Critical Analysis of the Draft Guidelines on Digital Lending – Transparency in Aggregation of Loan Products from Multiple Lenders

critical analysis rbi draft guidelines on digital lending


Recently in April, 2024, the Reserve Bank of India (“RBI”) released the Draft Guidelines on ‘Digital Lending – Transparency in Aggregation of Loan Products from Multiple Lenders’ (“Draft Guidelines”). The Draft Guidelines stem from the Statement on Developmental and Regulatory Policies dated December 08, 2023 wherein it was announced that RBI will issue a regulatory framework for aggregation of loan products by lending service providers or regulated entities (“REs”) acting as lending service providers (collectively “LSPs”).


The Draft Guidelines focus on LSPs’ aggregating loans through their digital lending apps/platforms. Considering LSP’s role of matching the potential lender, the RBI in the Draft Guidelines notes that certain LSPs have outsourcing arrangements with several lenders and in such situations the customers may not have upfront information of the potential lender before availing loans. In order to remedy this situation, the RBI has released the Draft Guidelines in order to lend transparency to the process and enable customer awareness.

Key Highlights

Through Draft Guidelines, RBI focuses on making abundant information available to the customers of aggregator LSPs and to ensure a level playing field for all REs offering loans on digital lending apps. The following are the key highlights of the Draft Guidelines:

1. Digital View

LSPs are required to provide a digital view of all loan offers available to the borrowers as per their requirement, from all willing lenders with whom the LSP has arrangements. Furthermore, RBI has specified that the name of the lender, the tenor of the loan, Annual Percentage Rate, other key terms and conditions, and the Key Fact Statement (“KFS”) should be displayed on the digital lending app. This will provide a holistic view of the loan terms and the lenders to the customers and enable informed decision making.

2. Willingness

As a clarification to what would constitute ‘willing’ lender as specified in (a) above, the LSPs shall have the discretion to choose the criteria to ascertain the willingness of a lender to offer a loan, however, RBI has specified that the LSPs will be required to follow a consistent approach which should also be disclosed appropriately on the website.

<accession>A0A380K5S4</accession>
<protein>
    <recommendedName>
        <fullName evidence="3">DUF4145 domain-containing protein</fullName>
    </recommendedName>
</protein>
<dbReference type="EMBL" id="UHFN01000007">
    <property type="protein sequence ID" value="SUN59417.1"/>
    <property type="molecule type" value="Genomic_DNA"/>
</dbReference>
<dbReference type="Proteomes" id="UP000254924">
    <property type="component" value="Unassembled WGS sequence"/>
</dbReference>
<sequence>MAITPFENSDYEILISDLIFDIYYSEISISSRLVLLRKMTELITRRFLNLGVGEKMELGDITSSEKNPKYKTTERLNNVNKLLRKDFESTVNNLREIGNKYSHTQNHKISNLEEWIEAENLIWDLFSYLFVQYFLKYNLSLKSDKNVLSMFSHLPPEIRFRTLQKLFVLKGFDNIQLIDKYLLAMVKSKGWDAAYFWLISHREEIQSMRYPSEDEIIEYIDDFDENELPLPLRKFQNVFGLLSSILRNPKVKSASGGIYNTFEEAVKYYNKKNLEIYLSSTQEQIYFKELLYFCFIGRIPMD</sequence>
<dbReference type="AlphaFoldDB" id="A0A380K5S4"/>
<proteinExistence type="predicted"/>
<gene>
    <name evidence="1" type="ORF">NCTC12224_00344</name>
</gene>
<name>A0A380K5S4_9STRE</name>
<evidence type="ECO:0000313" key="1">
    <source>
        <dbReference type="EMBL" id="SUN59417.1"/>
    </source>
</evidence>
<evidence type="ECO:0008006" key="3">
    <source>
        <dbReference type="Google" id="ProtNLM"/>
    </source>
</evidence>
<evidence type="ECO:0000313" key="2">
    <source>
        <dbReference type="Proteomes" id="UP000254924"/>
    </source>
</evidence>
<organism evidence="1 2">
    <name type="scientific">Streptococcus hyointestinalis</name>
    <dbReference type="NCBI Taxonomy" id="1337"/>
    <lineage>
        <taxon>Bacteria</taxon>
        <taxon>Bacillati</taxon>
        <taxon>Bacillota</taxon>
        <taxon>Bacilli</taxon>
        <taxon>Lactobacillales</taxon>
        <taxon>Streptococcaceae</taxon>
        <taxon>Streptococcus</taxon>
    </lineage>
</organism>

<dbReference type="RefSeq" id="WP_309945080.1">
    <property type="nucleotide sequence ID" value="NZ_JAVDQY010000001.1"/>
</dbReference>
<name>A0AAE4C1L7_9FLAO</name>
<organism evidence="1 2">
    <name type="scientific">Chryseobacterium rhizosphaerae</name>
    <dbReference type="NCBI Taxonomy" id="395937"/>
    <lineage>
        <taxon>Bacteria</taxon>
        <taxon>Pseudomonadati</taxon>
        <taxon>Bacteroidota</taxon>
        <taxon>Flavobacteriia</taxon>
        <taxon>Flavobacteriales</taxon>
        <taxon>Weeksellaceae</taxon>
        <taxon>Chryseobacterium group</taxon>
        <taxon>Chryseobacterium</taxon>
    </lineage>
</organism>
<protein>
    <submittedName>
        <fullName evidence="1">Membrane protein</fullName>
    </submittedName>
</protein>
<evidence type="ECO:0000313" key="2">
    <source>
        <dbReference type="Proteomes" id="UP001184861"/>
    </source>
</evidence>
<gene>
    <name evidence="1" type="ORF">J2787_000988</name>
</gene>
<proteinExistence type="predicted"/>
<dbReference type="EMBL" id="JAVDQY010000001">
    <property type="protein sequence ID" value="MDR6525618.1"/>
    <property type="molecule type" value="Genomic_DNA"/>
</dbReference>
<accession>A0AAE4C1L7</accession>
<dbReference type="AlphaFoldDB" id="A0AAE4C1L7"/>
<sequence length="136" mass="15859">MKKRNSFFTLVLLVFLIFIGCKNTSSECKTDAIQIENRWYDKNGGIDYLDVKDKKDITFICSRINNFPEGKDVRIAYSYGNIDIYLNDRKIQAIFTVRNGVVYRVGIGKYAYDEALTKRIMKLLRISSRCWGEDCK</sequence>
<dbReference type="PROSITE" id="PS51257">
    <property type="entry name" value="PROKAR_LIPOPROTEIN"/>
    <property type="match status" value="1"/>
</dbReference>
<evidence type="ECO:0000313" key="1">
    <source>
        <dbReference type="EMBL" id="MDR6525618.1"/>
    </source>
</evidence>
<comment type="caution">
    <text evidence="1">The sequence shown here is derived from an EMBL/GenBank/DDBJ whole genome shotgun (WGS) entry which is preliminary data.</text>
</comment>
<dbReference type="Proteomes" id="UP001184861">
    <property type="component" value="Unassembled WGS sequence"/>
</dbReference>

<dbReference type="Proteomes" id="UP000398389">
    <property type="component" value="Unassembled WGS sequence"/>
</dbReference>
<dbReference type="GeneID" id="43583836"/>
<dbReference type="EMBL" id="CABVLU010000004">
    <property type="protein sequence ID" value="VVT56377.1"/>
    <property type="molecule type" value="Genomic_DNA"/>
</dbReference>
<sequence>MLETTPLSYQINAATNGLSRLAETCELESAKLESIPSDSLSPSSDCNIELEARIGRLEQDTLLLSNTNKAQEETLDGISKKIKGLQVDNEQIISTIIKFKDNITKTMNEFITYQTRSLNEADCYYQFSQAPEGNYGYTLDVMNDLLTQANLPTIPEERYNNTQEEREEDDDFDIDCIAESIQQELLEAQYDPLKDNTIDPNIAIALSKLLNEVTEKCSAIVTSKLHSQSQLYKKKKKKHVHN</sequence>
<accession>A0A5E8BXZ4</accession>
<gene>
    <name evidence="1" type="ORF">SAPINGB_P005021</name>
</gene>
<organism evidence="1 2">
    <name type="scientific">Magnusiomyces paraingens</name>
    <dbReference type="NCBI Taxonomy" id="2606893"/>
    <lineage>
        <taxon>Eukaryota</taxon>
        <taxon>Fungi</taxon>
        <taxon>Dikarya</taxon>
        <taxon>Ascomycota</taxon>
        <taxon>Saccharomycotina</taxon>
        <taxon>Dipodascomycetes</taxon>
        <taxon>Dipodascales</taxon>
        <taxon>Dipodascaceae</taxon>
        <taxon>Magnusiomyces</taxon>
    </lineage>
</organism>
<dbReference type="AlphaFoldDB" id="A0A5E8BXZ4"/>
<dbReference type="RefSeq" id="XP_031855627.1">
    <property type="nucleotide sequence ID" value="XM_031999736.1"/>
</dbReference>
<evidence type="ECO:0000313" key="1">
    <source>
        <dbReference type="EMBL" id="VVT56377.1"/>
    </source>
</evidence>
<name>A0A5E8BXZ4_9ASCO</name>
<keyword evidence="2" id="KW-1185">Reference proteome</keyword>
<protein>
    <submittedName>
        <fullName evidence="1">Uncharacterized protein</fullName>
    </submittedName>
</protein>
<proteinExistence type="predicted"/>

3. Removal of platform bias

To further ensure customer protection, the Draft Guidelines specify that an LSP shall be unbiased and not indirectly promote or push a product of a particular RE. The Draft Guidelines additionally specify that LSPs shall not use Dark Patterns as defined under Section 2 (e) of the Guidelines for Prevention and Regulation of Dark Patterns, 2023.


The Draft Guidelines pave the way for transparency and customer protection as it will provide adequate data to the users of digital lending apps/platforms. This will foster trust in digital lending platforms and further accelerate growth as users will be better equipped to make informed decisions. However, there is certainly further clarity required given the brief nature of the Draft Guidelines. Notably, the criteria to determine willingness is required to be displayed appropriately on the website, however, there is no clear guideline on the willingness criteria and extant of the disclosure required to be made by the LSPs. Additionally, since each RE may have different lending criteria and willingness emanating from such criteria, a unified standard (which will be displayed) may not effectively address the nuances of individual REs’ assessments, potentially undermining the purpose of a standardized disclosure.

Dark patterns in a financial aggregator marketplace remain to be tested by the RBI from a regulatory perspective, in this regard, more clarity on the dark patterns being implemented in LSP aggregator model may be required in the final guidelines in order to ensure clarity on implementation. Furthermore, while it is commendable that removal of biases will ensure a level playing field, it further makes the role of an aggregator LSP more binary in nature where their involvement may be limited to being a mere conduit of the loan offers being provided by the REs rather than being able to specify loan offers as per each customer’s needs. However, aggregator LSPs would now be required to undertake comprehensive measures in order to ensure that all relevant data is specified on the website. Additionally, clarity is still to be provided as to when the information required to be displayed on the website (including KFS, loan details, etc.) will become available to the borrowers considering displaying upfront information about all such terms may not be feasible as the information in the KFS or other relevant information may differ as per the assessment of each borrower by an RE, and it may be difficult to specify correct information in the first instance without appropriate due diligence of a borrower. This may result in a situation where there is dual incidence of information based on the data available to the LSP, which defeats the purpose of having upfront information.

While the larger intended theme of the Draft Guidelines is being appropriately addressed, the devil lies in the detail and more so in the implementation of the Draft Guidelines. It is expected that the Draft Guidelines may undergo changes in order to bring procedural clarity regarding various open-ended points in the Draft Guidelines and a more comprehensive set of guidelines may be implemented.

Author: Anish Jaipuriar
Co-Author: Divyam Sharma


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